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Identifying Post-Op Complications for Readmission in General Surgery

Identifying Post-Op Complications for Readmission in General Surgery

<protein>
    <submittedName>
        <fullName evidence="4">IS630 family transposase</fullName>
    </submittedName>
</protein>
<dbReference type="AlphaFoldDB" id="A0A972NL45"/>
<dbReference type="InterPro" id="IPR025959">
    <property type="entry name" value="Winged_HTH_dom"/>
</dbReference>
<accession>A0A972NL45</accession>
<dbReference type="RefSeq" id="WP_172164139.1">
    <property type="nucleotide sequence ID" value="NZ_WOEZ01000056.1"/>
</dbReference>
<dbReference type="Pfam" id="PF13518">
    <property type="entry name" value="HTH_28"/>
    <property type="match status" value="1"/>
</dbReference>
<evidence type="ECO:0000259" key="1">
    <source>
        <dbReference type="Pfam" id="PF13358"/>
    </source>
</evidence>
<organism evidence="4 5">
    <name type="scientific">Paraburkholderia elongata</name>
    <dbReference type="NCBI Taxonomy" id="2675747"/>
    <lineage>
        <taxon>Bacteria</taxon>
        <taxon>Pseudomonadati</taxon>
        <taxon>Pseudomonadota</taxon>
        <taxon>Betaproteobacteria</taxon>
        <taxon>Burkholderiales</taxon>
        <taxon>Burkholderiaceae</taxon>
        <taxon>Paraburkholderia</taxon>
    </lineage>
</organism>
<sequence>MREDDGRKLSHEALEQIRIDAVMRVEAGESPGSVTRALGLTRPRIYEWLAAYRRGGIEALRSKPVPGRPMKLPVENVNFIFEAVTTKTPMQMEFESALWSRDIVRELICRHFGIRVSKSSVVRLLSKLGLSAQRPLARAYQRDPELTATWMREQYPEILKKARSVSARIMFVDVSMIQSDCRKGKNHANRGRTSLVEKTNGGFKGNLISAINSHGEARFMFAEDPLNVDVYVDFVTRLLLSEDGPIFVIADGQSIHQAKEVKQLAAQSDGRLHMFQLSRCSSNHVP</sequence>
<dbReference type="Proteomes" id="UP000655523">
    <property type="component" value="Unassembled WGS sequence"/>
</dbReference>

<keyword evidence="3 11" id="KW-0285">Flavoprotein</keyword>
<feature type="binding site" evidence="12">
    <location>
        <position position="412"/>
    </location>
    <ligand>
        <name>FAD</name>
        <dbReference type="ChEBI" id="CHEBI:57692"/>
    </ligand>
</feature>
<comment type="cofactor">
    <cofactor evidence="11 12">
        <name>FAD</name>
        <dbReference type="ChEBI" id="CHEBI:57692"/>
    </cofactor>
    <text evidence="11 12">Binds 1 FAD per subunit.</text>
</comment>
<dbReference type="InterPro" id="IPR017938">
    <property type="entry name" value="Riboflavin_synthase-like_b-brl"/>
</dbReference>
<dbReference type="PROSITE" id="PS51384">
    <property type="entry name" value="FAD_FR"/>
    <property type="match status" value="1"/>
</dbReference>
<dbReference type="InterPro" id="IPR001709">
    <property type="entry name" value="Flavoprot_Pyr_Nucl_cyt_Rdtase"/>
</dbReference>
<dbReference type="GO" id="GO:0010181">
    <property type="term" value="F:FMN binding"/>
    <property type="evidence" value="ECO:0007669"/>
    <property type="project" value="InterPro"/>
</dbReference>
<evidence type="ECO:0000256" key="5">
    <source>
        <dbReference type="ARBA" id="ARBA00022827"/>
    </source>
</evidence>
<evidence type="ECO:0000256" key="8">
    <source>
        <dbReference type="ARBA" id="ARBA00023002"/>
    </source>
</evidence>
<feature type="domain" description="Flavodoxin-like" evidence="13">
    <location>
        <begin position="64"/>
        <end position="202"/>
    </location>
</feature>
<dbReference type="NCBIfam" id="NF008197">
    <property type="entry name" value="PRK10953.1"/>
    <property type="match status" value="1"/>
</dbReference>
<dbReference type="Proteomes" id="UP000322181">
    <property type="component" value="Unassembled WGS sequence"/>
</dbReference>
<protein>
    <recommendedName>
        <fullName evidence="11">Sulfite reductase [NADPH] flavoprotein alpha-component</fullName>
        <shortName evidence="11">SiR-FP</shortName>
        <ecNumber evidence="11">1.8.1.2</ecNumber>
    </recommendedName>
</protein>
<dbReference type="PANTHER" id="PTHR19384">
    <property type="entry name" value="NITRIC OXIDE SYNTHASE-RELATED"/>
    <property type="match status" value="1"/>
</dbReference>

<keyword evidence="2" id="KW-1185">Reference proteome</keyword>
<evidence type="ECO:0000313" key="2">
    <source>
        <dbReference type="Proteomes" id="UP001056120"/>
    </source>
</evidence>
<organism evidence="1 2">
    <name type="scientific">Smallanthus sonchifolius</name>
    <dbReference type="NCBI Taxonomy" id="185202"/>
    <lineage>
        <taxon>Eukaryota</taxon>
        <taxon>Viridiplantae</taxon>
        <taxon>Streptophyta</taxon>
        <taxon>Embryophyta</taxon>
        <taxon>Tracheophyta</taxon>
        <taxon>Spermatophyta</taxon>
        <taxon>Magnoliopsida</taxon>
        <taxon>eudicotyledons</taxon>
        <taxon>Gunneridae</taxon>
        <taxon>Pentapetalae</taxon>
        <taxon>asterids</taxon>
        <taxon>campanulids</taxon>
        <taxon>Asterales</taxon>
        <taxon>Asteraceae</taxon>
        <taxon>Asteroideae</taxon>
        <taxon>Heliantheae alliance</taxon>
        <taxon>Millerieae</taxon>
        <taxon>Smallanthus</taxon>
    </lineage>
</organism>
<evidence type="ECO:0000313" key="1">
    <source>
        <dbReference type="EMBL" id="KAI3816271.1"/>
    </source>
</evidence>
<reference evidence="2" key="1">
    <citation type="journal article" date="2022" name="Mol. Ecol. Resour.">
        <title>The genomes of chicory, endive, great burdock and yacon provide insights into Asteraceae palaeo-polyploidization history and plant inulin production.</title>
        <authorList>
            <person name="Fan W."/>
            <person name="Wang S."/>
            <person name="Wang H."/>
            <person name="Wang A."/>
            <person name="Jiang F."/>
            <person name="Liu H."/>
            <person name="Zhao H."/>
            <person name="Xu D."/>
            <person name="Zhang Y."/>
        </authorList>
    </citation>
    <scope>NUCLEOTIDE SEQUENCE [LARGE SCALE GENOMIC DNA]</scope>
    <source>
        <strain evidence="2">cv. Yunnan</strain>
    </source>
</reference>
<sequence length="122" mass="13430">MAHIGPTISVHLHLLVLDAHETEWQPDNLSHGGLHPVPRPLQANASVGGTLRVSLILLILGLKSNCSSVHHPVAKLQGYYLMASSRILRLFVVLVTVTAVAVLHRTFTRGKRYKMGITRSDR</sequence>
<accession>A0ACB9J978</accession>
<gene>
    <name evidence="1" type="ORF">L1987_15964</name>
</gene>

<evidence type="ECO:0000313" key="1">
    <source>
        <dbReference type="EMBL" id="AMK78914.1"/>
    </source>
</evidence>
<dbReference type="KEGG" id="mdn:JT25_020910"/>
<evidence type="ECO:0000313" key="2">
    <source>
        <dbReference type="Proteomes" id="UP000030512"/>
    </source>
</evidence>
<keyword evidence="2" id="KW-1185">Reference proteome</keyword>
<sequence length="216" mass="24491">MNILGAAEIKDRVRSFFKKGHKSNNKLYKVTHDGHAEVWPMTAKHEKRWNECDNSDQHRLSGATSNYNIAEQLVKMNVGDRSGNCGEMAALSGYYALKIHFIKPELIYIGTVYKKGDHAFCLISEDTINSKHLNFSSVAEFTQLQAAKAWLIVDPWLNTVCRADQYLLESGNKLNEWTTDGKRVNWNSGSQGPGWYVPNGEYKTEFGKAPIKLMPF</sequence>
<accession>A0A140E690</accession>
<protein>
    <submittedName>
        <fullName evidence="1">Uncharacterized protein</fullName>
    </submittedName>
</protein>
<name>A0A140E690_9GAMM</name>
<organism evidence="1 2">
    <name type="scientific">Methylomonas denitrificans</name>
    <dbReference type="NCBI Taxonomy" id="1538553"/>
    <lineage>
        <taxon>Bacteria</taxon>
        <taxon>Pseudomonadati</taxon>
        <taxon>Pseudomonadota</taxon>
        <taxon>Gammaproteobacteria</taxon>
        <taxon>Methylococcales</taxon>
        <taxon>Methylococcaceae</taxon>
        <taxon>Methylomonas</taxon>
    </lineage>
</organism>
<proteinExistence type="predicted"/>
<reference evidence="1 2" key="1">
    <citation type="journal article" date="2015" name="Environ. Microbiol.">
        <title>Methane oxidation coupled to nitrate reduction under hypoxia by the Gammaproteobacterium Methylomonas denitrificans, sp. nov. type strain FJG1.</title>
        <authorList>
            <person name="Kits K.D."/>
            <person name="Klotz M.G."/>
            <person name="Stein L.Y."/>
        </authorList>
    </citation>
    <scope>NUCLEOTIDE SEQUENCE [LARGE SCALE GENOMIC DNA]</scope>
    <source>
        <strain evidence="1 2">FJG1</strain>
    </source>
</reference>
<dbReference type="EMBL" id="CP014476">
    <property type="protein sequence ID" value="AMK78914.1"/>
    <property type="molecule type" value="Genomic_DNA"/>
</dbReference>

In June 2009, CMS began publishing 30-day readmission data for select medical diseases, resulting in hospital readmissions becoming an important metric for measuring the quality of patient care. The changing regulations issued by CMS means that hospital reimbursements can be reduced based on an adjustment factor determined by a hospital’s expected and observed 30-day readmission rates. These changes have also raised the bar for decreasing unnecessary surgical readmissions. In addition to the financial implications, unplanned hospital readmissions further limit hospital resources. For each patient readmitted, there is an opportunity lost to treat another patient who needs care (see also, Strategies for Reducing Hospital Readmissions). “Reducing the number of 30-day readmissions after surgery is important for institutions as well as patients,” says John F. Sweeney, MD, FACS. “Developing a better understanding of the predictors of readmission for general surgery patients will allow hospitals to develop programs to decrease readmission rates. Surgical patients are different from medical patients because surgery, in and of itself, places them at risk for readmission, above and beyond their medical problems. There is an opportunity to intervene preoperatively to decrease the risk of readmission postoperatively.” Important New Data on Hospital Readmission In the Journal of the American College of Surgeons, Dr. Sweeney and colleagues had a study published that analyzed patient records of 1,442 general surgery patients operated on between 2009 and 2011. Of them, 163 patients (11.3%) were readmitted to the hospital within 30 days of discharge. There is a paucity of information focusing on readmission rates among surgical patients, says Dr. Sweeney. “Although factors associated with 30-day readmission after general surgery procedures are multifactorial,...
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